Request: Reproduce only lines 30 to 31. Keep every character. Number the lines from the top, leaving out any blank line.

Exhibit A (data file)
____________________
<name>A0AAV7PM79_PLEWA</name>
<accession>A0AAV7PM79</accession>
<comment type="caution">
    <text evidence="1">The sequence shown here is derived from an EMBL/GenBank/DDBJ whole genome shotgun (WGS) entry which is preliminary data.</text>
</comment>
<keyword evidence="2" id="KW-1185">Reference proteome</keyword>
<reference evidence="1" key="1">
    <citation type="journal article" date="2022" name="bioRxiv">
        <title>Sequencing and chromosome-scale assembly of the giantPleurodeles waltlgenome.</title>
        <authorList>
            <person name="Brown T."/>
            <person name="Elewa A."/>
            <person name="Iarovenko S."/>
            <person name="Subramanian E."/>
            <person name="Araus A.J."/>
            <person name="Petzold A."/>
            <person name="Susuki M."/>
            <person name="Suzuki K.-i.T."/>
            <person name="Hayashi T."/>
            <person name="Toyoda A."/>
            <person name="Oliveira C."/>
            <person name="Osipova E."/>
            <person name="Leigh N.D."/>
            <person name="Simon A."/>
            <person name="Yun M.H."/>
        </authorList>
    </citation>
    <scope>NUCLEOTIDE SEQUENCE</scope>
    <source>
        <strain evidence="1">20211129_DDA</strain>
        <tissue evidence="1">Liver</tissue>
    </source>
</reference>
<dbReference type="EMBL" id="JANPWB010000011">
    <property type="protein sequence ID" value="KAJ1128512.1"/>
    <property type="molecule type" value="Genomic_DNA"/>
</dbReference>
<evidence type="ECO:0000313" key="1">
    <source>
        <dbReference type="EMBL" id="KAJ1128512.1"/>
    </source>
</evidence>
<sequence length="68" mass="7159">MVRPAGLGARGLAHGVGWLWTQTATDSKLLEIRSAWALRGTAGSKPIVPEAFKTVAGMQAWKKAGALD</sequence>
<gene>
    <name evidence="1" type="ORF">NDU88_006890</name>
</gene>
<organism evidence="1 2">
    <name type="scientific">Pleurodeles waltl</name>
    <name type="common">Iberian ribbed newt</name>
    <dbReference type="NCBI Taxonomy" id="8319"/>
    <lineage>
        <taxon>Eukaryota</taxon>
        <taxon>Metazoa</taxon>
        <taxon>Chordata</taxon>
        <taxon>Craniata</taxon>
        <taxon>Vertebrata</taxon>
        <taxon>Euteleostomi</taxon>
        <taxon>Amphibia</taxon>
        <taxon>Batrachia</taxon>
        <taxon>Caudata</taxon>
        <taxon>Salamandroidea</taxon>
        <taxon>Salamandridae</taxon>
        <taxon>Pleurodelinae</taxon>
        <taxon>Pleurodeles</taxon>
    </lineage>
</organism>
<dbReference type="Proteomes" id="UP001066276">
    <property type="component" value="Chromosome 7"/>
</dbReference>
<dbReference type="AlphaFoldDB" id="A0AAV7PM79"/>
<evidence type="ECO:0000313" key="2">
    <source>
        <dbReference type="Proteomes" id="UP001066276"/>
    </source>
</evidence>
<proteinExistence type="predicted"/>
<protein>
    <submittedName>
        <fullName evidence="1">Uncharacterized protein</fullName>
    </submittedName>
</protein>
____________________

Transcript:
        <strain evidence="1">20211129_DDA</strain>
        <tissue evidence="1">Liver</tissue>